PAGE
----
These buggies are shaped differently than in my home community. In Northern Indiana, the Amish have licenses on their buggies. I don't know what went into that decision, but I cannot imagine that it was something the Amish volunteered to do. Though the Amish in this area are more lenient on many rules, I find it interesting that their buggies are not more visible at night, especially from behind — those two red lights or reflectors are not much. In Geauga County the Amish have many lights and reflectors, so that they can be seen from a long way away, at least in the flat areas.
This horse seems to be posing — in Geauga County the horses are more modest.
Profile shot in Shipshewana, Indiana
Bicycles were not allowed in my home community. I often wonder if I'd have left if we had been allowed to have them.
No, this horse and buggy did not travel all the way to Vermont, though that tree looks like it belongs there.
6 thoughts on “Scenes from Northern Indiana”
Interesting observations about the defensiveness that some ex-Amish seem to feel. It would make me wonder how at peace they actually feel deep down inside about their own decision to leave . . .
I have found the very same things with some very narrowed minded people. Like my home life didn’t have to be the way it was. Well duh, was I in control of my home life? Of course not.
Shelley, I’m glad you enjoy the pictures.
Hope Anne, that is great insight… David has made that same observation.
Katie, that is a good point. I think their message is more that I should just keep quiet about my experiences, lest I give the Amish a bad name. And unfortunately that is true if people generalize about the Amish, which many people tend to. I cannot tell you how many times people have asked me how wide-spread abuse is among the Amish. I always tell them I have no idea, and neither does anyone else.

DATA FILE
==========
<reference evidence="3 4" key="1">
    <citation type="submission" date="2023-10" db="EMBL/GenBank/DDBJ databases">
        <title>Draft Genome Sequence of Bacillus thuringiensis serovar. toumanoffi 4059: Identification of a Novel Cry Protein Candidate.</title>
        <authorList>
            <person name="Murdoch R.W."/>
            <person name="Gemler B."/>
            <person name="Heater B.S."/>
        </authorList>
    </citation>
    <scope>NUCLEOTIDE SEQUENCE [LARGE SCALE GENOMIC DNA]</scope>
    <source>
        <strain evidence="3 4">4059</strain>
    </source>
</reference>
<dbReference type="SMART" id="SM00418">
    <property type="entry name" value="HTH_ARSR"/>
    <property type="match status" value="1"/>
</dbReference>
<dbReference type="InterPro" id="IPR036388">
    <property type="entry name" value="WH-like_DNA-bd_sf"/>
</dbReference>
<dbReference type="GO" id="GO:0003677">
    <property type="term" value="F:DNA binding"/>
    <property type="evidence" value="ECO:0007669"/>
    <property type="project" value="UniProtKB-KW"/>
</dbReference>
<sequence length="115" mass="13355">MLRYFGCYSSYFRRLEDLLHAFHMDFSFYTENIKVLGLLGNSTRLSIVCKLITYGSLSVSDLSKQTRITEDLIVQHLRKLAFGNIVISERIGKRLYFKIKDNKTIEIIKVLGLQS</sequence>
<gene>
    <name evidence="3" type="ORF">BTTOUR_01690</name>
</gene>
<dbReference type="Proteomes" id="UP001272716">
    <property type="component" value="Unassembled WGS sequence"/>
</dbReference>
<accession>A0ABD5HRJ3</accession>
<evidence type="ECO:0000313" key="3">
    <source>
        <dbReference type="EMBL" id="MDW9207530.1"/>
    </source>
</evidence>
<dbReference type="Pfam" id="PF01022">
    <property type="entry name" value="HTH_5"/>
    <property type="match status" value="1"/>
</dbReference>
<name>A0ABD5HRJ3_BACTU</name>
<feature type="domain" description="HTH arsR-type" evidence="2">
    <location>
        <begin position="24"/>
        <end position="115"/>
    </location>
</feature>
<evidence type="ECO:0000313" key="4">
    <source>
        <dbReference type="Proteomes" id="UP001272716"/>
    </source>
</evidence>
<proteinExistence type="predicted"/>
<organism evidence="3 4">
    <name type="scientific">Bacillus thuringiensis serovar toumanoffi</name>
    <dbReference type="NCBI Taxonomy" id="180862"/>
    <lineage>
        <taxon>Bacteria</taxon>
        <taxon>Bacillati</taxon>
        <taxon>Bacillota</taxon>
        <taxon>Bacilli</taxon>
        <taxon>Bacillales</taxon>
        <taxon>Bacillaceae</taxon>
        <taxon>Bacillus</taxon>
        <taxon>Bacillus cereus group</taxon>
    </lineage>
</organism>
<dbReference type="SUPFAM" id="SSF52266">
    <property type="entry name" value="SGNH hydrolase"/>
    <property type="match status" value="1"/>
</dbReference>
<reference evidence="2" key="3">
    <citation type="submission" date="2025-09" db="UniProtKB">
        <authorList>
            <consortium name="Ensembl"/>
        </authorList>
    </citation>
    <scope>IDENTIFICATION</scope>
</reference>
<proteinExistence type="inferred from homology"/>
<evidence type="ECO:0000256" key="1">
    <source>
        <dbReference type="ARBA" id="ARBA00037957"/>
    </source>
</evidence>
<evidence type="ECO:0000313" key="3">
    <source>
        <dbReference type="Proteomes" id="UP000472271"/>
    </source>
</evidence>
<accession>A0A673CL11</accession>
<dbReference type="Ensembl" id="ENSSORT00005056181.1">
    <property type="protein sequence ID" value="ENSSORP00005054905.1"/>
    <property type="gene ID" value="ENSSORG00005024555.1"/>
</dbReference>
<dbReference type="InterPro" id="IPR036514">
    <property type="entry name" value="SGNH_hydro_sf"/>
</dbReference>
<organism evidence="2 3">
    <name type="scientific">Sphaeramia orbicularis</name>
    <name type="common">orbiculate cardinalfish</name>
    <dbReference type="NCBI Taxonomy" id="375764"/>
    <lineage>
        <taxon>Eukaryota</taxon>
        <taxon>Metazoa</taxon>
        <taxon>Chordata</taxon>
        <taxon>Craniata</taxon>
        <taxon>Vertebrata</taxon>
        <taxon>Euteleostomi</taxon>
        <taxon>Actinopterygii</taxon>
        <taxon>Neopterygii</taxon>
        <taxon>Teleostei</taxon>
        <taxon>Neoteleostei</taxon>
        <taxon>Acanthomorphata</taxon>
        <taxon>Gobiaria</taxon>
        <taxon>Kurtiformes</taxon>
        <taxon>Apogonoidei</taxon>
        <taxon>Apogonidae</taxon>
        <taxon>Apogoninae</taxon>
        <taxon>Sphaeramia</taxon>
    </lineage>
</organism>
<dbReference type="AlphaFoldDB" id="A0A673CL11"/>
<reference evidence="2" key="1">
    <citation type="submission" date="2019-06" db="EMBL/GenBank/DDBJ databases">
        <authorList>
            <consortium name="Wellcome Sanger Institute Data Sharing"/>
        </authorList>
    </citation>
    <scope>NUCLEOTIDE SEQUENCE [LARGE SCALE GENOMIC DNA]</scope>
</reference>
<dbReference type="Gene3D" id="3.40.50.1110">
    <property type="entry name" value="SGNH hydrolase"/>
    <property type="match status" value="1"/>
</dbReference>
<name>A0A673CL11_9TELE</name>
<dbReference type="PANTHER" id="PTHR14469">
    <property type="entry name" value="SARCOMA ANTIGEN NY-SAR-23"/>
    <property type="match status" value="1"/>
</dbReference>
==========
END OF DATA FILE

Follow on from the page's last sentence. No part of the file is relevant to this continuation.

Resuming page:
I hope you are all having a wonderful weekend. I’m feeling the nip in the air, and it makes me realize winter will be here all too soon.
Well, if they had never joined the church they wouldn’t be shunned, right? Maybe the people u met had never been baptized in the church. I read alot of stuff from Donald Kraybill (and Johm Hostettlor before him) and they always say shuuning is common IF u have joined the church, but it does very from community to community.
I am no longer christian but was thinking of joining the conservative mennonite’s. along w/ them, I don’t see how shunninh is Biblibal. Doesn’t sound like something Jesus would have taught. How is ignoring someone “with love” gonna make then come back into the church? It just doesn’t make sense to me!
Plaingrl, it isn’t as simple as that any longer. There are now Amish communities that won’t shun former members if they join another Christian denomination. Some of the people I was talking with made a point of saying they had joined the church, but they were never shunned. So it depends on the rules in the community at the time one leaves.
Ira Wagler was a member of the church, and he is not shunned by the Amish. The community in Indiana he belonged to doesn’t shun. And the community one belonged to before leaving determines whether other Amish churches shun you are not.
The Amish who do use shunning, do so as a deterrent for people who are thinking of leaving, rather than trying to get back those who left. Truth be told, I think sometimes it’s a relief to the Amish when a “troublemaker” leaves.